Neologism is about coining new words


The words cold-blooded, blushing and amazement have something in common. English bard and playwright William Shakespeare (1564-1616) invented them. They didn’t exist before he coined them. Neologism is the formation of a new word or phrase which often becomes part of the English language after common use.

While many neologisms have become part and parcel of the English vocabulary, there are some which haven’t become common yet but are fascinating, nevertheless. For example, sarchasm was coined as a blend of sarcasm+chasm. Sarchasm denotes the gulf between an author of sarcastic witticism and a person who doesn’t get it. Similarly, blutter is a combination of blubber and stutter. It means a long, rambling speech going nowhere.

The charm of the English language is that it’s constantly evolving, incorporating new words such as selfie, meme and hashtags every day.

Neologisms are of three different types: portmanteau (blend words), derived and transferred words.

Portmanteau or blend words are created by combining existing words. For e.g smog=smoke+fog, brunch=breakfast+lunch.

Derived words are derived from original Latin or Greek phrases. For instance, villa is Latin for house and copious is derived from the Latin copia.

Transferred words use phrases directly from other languages and adjust the spelling or sound to neologise it fully. For example, the word ‘herbs’ is transferred from the French herbes while ‘alligator’ comes from the Spanish el lagarto.

Examples of neologism abound in literature as authors love creating new words. For instance Shakespeare coined ‘bedazzled’. “Pardon, old father, my mistaking eyes, that have been so bedazzled with the sun that everything I look on seemeth green” (Taming of the Shrew). Author Lewis Carroll fans will remember the word ‘jabberwocky’ from his classic Alice in Wonderland. Carroll coined it to a mix of unintelligible words.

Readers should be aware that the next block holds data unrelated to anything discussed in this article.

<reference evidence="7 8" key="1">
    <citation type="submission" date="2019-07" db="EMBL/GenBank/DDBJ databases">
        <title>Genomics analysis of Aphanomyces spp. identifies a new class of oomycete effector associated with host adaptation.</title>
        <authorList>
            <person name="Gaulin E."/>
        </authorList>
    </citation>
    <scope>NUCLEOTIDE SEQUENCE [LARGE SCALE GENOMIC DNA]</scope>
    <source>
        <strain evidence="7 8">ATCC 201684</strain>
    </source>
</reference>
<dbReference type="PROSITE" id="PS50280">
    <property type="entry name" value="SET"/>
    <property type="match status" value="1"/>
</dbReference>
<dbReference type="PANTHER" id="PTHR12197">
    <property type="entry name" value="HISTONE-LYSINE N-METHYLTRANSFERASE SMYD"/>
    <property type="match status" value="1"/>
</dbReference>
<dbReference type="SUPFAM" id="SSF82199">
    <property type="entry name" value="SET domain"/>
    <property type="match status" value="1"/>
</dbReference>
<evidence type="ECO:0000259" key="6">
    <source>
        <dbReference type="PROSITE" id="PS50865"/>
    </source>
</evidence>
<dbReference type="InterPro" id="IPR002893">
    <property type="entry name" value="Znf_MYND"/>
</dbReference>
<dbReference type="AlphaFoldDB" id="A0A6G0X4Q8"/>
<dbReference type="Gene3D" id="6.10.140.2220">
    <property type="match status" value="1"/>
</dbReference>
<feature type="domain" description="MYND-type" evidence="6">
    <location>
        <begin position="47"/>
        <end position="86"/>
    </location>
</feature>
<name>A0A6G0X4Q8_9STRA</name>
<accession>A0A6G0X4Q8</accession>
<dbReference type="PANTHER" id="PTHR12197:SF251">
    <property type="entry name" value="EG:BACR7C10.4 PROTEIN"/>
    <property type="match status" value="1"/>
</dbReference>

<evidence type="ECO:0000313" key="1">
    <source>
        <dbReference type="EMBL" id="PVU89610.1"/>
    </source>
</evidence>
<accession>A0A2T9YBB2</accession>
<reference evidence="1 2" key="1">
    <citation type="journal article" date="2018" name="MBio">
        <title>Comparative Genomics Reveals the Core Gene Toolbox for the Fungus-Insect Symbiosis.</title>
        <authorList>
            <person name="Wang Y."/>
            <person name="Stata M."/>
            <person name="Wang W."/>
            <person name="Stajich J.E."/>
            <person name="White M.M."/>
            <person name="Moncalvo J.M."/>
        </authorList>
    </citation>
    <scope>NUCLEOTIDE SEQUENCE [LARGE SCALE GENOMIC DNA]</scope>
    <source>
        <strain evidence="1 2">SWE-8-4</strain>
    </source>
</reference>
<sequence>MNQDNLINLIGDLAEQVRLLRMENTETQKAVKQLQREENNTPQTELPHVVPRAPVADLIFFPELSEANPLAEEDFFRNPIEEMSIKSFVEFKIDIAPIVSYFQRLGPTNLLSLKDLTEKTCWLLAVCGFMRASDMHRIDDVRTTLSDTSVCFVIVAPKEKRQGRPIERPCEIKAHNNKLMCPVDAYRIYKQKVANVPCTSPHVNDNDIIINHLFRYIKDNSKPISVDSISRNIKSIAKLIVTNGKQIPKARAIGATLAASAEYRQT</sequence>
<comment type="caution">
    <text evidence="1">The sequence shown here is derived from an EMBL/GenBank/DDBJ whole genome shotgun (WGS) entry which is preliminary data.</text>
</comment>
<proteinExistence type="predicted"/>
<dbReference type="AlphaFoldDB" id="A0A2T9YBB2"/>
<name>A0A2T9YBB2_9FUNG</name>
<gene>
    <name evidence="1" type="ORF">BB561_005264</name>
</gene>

The word ‘nerd’ was coined by American children’s author Theodor Seuss Geisel in his poem If I Ran the Zoo.

‘And then, just to show them, I’ll sail to Ka-Troo
And Bring Back an It-Kutch a Preep and a Proo
A Nerkle a Nerd and a Seersucker, too!’

English historian and writer Horace Walpole made up ‘serendipity’ after reading a Sri Lankan fairy tale The Princes of Serendip in which three princes had the happy coincidence of making fantastic discoveries by accident.

Pop culture has produced its own examples of neologisms. For instance ‘meh’ denotes anything boring or drab. The origin is uncertain; some believe it was first used in The Simpsons while others say it owes its origin to the Yiddish term mnyeh. ‘Chillax’ and ‘dude’ are other instances of pop neologisms.

All this prompts the question: Can anyone create a neologism? The answer is yes. Human beings have a wide range of emotions and all of them don’t have descriptive words yet. However, the reach and usage of the new word subsequent to its creation is what decides whether it is accepted into the English language or disappears into obscurity.

So, how does one coin a new word? Well, you can think of an emotion or idea which doesn’t have a descriptor yet. For example, the thought can be ‘happy about having holidays.’ You can create a new word by blending holiday and happy — ‘hollipy’. “I am feeling hollipy. Exams are finally over.” If students start using hollipy regularly, you could find it making its way into the Oxford dictionary!

Try it yourself!

Think of two feelings such as happy and surprise, or sad and disappointed. Blend the two words to form your own neologism.

Make one more. Write them below:


Turning a phrase with an antimetabole

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